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What’s the deal with dataset disclosures?

Have you ever submitted a Freedom of Information request for a specific dataset? When you received the dataset, was it in a form that you could easily use and then re-use in the future or was it annoyingly in a PDF format? Then perhaps you’ll welcome the new dataset changes under the Freedom of Information Act (FOIA).

What’s new?

As of 1st September, FOIA requires public authorities to release requested datasets in a form that enables re-use, often a CSV format, where “reasonably practicable”. They also have to publish these re-usable datasets as part of their publication schemes. These changes were introduced by the Protection of Freedoms Act 2012, which made amendments to sections 11 and 19 of FOIA.

“For the first time, the Act now gives users the right to re-use datasets,” writes Steve Wood, Head of Policy Delivery for the Information Commissioner’s Office (ICO). You can access the ICO guidelines on the changes by clicking here.

When public authorities release these datasets however, the datasets might be subject to a licence that sets out the terms for re-use, like the Open Government Licence, if they contain copyright material owned by the public authority. Public authorities can also charge for making datasets available for re-use.

What’s this thing about licences?      

There are three types of licences, according to the new section 45 code of practice on datasets by the Ministry of Justice. They are the following:

- The Open Government Licence where you can copy, publish, distribute, adapt and exploit information for commercial purposes. There are not many restrictions on use and re-use, and you can use the information under the licence free of charge.

- The Non-Commercial Government Licence, which is a little more restrictive than the Open Government Licence. You are free to copy, publish, distribute, transmit and adapt the information, but you cannot use it for commercial purposes. As the blog Act Now observes, “it will be interesting to see if public authorities routinely offer this licence (even though it would be against the spirit of the Act and the new code) just to prevent the private sector from profiting from the requested dataset”.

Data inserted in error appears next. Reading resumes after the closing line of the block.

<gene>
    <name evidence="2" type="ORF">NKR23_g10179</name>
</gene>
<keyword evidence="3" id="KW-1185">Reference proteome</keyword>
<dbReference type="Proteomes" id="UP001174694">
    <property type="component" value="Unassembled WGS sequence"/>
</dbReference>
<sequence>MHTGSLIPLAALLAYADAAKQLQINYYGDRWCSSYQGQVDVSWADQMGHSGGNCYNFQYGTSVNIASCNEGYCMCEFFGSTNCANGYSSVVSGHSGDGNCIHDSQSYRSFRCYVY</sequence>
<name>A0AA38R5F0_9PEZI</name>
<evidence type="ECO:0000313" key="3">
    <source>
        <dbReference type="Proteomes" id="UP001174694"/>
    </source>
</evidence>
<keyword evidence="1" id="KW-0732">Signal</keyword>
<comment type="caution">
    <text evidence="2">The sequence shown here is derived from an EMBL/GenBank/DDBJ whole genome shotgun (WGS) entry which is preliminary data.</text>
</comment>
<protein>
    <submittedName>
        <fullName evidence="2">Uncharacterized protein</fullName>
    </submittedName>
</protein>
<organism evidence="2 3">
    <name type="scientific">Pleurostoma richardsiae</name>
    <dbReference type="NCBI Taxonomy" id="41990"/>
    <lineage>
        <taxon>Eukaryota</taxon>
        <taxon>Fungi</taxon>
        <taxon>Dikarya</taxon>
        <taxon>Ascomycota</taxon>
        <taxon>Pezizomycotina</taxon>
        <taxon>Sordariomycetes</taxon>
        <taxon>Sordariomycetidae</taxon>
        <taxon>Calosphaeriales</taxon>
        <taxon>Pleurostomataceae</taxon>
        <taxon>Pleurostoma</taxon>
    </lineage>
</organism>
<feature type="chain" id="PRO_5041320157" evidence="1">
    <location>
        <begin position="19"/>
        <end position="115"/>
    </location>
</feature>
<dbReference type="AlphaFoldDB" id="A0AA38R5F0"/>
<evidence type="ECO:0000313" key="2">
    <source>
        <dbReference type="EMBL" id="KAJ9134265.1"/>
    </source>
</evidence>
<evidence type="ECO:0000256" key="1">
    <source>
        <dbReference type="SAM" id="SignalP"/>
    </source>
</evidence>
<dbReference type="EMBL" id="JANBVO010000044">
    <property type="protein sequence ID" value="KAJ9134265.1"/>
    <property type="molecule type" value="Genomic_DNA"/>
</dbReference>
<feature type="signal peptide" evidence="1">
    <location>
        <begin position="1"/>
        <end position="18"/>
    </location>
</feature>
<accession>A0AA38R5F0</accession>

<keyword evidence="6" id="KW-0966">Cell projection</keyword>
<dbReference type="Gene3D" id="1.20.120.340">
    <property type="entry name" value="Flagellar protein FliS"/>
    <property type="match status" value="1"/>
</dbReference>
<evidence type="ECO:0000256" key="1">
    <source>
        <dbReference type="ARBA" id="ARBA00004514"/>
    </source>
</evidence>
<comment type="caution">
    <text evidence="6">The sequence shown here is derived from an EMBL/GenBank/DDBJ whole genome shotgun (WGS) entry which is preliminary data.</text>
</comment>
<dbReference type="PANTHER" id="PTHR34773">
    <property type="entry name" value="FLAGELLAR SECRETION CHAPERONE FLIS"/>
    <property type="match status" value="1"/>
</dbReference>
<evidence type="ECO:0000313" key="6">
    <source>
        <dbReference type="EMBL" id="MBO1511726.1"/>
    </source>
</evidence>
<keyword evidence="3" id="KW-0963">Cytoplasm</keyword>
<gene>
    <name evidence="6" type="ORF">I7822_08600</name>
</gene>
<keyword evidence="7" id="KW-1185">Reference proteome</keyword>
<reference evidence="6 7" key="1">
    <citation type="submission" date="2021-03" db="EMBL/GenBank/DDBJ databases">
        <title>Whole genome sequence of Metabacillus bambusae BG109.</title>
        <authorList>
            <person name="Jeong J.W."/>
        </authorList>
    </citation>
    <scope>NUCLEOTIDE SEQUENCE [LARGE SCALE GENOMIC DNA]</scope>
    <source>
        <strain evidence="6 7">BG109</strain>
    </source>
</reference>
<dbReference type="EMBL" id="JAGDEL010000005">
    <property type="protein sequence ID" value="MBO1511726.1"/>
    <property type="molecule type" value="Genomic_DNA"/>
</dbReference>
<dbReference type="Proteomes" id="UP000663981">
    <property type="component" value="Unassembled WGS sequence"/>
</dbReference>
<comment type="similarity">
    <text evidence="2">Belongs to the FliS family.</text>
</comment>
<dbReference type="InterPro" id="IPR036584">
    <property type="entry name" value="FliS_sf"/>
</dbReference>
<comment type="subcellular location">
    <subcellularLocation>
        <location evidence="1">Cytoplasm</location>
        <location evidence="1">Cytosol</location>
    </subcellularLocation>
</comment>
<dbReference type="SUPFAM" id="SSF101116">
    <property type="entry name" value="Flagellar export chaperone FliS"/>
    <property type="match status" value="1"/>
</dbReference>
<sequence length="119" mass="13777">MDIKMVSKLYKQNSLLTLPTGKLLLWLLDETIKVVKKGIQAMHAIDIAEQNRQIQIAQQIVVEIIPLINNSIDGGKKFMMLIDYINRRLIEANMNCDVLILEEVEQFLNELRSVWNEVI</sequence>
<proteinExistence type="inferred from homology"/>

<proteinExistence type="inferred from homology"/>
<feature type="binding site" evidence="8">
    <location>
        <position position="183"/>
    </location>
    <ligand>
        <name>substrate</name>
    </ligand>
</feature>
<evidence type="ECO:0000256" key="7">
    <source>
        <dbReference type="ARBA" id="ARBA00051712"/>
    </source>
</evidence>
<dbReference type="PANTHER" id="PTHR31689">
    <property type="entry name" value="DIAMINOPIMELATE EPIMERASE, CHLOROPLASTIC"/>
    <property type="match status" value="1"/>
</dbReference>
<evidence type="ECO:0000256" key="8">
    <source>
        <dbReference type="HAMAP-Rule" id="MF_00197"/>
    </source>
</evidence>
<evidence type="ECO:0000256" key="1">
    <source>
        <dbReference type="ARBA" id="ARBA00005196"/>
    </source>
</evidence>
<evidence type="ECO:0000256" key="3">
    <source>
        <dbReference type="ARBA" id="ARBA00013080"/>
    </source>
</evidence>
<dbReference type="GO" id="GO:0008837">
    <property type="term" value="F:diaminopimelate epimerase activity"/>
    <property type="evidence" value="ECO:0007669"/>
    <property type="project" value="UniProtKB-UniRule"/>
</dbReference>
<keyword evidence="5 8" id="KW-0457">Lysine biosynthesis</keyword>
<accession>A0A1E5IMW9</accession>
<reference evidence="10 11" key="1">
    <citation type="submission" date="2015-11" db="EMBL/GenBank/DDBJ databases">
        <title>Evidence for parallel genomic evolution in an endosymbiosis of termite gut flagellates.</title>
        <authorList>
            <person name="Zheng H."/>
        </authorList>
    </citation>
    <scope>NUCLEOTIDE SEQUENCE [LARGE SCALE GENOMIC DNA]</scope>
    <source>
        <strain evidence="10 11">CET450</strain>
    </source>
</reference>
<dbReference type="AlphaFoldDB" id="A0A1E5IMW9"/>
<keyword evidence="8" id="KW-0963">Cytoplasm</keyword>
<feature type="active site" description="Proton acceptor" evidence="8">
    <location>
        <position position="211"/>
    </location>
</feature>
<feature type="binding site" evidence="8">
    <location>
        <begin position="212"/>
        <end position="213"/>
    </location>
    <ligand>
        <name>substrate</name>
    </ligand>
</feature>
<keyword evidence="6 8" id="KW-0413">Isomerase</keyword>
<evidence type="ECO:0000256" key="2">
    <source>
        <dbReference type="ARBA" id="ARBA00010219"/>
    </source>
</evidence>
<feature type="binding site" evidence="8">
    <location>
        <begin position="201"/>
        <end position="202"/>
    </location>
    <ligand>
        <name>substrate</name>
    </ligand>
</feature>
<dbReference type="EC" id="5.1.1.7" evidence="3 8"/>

- The Charged Licence, where according to the section 45 code, a public authority can charge you for the re-use of a dataset.

Coming into force on 1st September, The Freedom of Information (Release of Datasets for Re-Use) (Fees) Regulations 2013 confers powers on public authorities to charge for datasets, and that the total fee shall not exceed the sum of “the cost of collection, production, reproduction and dissemination of the relevant copyright work” and “a reasonable return on investment”. The Act Now blog, writing on these dataset changes, notes that “it will be interesting to see how many complaints are made to the Information Commissioner about public authorities over charging”. Interesting indeed.

Does this mean new rights of access?

‘Fraid not. When you request datasets under FOIA, information officers still have to assess whether the dataset engages exemptions and whether the data contained in these sets breaches the Data Protection Act. As many publications on the new changes emphasise:

“The new provisions are about how information is released, rather than what is released… There is no new duty to provide any information in response to a FOIA request that was not previously accessible, and there are no new exemptions from that duty” – page 2 of the ICO guidelines.

The new amendments are welcomed changes to FOIA, since, as Mr Wood suggests, “the more usable the data, the greater the potential to enhance accountability, transparency and economic growth”. It’s in the spirit of the government’s drive for open data, but the changes do not strengthen our right to access (we’ve blogged about the difference between open data and the right to access).

On a practical level the new dataset changes (as well as publishing datasets in general) carry the risk of data-dumping: publishing lots and lots of information without clearly labelling it, thus making it difficult and confusing for the public to access and analyse. The code recommends that public authorities should issue metadata and contextual information about the datasets, but how many public authorities will be able to achieve this for each dataset they publish?

Furthermore, as previously mentioned, public authorities are under a duty to release datasets in an electronic form that allows re-use where “reasonably practicable”. According to the code, “reasonably practicable” will depend on the circumstances e.g. the cost of doing so, the work involved in converting files and whether any specialist equipment or software is required. This raises the issue as to whether public authorities have the technology to enable re-use, which then begs the question, are public authorities ready for these changes?



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